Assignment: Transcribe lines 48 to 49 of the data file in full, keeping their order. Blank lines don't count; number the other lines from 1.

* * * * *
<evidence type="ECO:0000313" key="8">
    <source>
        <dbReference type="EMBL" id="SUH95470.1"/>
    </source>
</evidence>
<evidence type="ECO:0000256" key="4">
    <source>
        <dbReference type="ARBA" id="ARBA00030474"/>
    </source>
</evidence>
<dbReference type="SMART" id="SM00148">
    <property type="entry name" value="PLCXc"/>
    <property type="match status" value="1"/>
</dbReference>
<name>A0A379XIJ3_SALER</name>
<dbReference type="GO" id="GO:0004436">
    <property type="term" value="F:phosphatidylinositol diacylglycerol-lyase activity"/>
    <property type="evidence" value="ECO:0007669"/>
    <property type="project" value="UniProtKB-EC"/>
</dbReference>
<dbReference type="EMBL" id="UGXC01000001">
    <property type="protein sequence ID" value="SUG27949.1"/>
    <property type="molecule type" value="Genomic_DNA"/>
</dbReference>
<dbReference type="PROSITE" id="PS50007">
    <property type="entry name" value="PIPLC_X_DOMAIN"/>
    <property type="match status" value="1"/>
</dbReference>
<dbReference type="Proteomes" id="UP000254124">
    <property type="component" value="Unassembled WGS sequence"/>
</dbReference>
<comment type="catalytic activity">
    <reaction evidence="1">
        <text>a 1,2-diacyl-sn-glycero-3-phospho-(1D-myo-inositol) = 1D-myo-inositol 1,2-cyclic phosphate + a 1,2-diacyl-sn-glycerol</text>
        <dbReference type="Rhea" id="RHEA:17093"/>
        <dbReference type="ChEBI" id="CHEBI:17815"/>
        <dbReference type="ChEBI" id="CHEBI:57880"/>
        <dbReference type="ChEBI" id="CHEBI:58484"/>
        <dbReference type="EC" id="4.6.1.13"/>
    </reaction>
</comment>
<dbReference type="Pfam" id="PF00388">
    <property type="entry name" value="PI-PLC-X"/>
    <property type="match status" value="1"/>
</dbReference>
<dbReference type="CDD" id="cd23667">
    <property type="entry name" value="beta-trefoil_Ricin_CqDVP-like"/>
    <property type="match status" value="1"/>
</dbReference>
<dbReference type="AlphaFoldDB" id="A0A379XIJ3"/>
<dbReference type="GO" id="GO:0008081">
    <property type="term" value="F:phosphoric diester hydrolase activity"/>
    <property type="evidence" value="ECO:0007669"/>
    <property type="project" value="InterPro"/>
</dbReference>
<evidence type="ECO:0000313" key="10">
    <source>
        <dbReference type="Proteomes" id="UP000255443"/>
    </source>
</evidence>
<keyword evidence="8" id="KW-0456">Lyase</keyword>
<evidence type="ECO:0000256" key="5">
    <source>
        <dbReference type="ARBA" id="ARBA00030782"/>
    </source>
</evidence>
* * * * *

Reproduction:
    <property type="match status" value="1"/>
</dbReference>